“Your papers are due on Sunday. Upload them to the online dropbox by midnight and just so you know, I will not accept anything less than five pages.”
I held up one hand in response to the chorus of groans that filled my classroom. “We’ve discussed this. If you don’t have five pages, then you haven’t covered the subject in enough depth. You need more examples, more details. If you have more than five pages, then you need to focus on your topic. Eliminate any extra.”
A distant bell rang and my final instructions were nearly drowned out by the bustle of students gathering books and bags and rushing for the door. “Spelling, punctuation, and grammar count!” My voice died away as I cautioned an empty room. Moving automatically to switch off computers and gather leftover papers, I thought how ironic it was to insist on five pages from my students when I couldn’t get past one. I wasn’t a firm believer in word count anyway, preferring to ride the flow of words when they came, but state guidelines blah, blah, blah. How the heck those ever got passed when there wasn’t a teacher alive who cared anything about them was beyond me.
Sighing, I flipped off the light and headed straight for the parking lot. If I didn’t walk by the front office, I could avoid the endless stream of students, parents, and other staff who wanted to chat and still make it to the grocery store before the Friday night commuters. There were perks to teaching. Days that ended early almost made up for the endless nights of grading papers and worrying over how to cover bills.
Oh, it wasn’t that I didn’t like my job. I did. The students were a constant source of entertainment, always saying or doing something that left me dumbfounded and amused. Nothing quite jazzes the brain like a student who argued Game of Thrones as Utopian or some other off-the-wall nonsense. It almost made up for the dozens of papers that were a mish-mash of run-on sentences that said nothing. No, my frustration today was because I had no story.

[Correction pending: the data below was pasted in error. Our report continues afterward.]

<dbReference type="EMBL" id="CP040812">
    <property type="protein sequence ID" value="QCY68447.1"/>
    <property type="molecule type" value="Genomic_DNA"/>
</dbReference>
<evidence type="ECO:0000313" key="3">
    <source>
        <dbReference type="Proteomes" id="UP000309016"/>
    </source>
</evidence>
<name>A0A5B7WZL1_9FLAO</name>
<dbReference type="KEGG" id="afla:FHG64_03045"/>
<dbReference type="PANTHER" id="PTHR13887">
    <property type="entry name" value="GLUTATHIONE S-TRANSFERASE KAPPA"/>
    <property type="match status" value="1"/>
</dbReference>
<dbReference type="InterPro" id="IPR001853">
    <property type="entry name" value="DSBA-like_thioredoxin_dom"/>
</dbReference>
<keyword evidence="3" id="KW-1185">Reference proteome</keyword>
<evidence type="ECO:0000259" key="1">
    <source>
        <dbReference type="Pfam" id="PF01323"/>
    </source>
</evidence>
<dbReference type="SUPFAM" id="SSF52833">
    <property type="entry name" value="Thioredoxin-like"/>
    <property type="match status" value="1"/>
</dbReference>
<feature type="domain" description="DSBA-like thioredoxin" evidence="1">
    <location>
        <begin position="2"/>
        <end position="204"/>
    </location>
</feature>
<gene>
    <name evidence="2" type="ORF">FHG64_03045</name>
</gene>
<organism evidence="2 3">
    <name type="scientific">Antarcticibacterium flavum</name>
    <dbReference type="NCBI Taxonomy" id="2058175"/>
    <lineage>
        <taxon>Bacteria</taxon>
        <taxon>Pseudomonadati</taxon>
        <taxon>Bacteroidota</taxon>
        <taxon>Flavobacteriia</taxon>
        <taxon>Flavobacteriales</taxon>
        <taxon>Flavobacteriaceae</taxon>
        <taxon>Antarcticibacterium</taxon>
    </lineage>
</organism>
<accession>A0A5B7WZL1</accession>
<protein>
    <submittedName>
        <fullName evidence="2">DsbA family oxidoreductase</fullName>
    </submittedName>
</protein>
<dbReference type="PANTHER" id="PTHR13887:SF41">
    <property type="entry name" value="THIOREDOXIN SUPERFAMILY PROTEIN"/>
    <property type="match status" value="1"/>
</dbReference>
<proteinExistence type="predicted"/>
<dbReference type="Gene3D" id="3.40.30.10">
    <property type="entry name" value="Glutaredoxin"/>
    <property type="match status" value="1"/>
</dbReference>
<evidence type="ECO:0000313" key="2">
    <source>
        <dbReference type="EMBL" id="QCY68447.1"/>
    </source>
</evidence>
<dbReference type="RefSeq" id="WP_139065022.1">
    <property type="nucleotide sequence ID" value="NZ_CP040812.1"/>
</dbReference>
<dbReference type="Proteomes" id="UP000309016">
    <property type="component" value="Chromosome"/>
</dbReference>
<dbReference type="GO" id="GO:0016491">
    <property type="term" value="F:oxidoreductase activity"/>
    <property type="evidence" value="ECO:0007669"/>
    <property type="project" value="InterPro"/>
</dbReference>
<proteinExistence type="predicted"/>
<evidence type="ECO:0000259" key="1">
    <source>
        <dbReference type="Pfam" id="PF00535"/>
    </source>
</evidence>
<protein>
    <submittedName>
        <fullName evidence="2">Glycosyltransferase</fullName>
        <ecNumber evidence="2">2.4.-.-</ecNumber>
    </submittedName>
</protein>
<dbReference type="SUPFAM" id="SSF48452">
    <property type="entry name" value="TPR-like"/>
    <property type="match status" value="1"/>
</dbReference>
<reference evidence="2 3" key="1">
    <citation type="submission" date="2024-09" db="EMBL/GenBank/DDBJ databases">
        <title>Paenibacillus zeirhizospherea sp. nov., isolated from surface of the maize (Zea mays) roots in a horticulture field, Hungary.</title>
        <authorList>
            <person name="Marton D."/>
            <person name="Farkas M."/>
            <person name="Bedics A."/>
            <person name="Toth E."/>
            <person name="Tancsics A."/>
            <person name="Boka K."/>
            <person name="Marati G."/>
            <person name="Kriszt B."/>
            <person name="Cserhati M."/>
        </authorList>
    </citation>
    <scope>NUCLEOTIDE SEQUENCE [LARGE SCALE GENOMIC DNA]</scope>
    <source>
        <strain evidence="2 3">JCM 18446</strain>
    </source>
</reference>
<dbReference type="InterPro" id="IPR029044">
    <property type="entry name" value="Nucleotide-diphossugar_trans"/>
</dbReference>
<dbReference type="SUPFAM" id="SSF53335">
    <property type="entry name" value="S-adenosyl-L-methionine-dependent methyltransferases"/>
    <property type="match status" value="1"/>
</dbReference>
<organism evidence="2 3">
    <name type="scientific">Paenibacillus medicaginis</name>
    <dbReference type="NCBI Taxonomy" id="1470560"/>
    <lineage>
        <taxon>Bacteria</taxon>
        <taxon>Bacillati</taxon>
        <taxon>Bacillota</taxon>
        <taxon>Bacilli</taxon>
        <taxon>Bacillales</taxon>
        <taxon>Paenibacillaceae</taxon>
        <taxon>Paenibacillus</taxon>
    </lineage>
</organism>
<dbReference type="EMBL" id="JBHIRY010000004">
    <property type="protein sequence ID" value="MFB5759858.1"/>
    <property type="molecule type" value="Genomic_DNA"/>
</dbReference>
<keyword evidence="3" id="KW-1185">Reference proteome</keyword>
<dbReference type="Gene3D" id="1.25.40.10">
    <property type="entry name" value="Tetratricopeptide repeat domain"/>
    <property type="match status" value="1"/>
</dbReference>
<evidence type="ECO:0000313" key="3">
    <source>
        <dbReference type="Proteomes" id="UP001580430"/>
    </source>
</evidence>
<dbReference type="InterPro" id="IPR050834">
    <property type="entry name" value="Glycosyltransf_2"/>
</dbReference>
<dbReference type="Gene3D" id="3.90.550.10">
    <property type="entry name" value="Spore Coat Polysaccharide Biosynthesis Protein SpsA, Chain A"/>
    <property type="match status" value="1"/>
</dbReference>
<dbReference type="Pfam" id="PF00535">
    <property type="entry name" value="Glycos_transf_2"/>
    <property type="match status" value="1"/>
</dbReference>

Nothing gelled. My deadline loomed closer and closer, but nothing occurred that could be molded into a cohesive, compelling whole worthy of submission. Not the student who got suspended for cartwheels in the library, not the parent who finally exploded and slapped her husband silly in the front office, not even the rather sad case of the janitor who finally retired only to pass a day later. Nothing seemed suitable. I was headed to another frustrating weekend of trying to put words on paper. And since my time would soon be claimed by student papers, my frustration was growing.
I drove past the grocery store to the corner. Taking the back road into the parking lot meant I didn’t have to turn against two lanes of on-coming traffic. It meant waiting at the light, but that wasn’t a hardship exactly as the dancing skater was out today. An older gentleman, it was hard to tell his exact age as his skin was leathered by the sun into a golden brown, striking against white hair and even whiter teeth. They flashed happily at the world as he swayed and dipped, spinning around and around on his skates, dancing on the street corner as the traffic roared by. I don’t know what music he heard through the wires dangling from his ear, but I guessed disco from the bright shorts and headband he wore. That and the skates. I didn’t think anyone skated to music anymore, except for this guy.
The light changed and I drove round the corner, honking briefly as I passed the dancing skater. He waved back. Nice guy, I thought and wondered if he could be a story before remembering seeing something on the local news. No, no story there then. Just another reason Florida was known as the weirdest state, even if he was nice one.
Another not so nice, but fairly common reason was battling it out in parking lot. A daycare van had pulled up right in front of the sliding doors, so that the van for the senior citizens home was parked maybe ten feet away. A frail stick of a man with wispy, white hair was angrily denouncing ‘spoiled brats’ to the teenage bag boy who was helping him into an electric cart while the maybe thirty soccer mom who climbed out of the day care van admonished her charges to ‘be careful of the old people.’ Two little girls watched her wide-eyed while a little boy had already moved to the candy offerings near the check-out counter. The bag boy pretended he didn’t hear anything.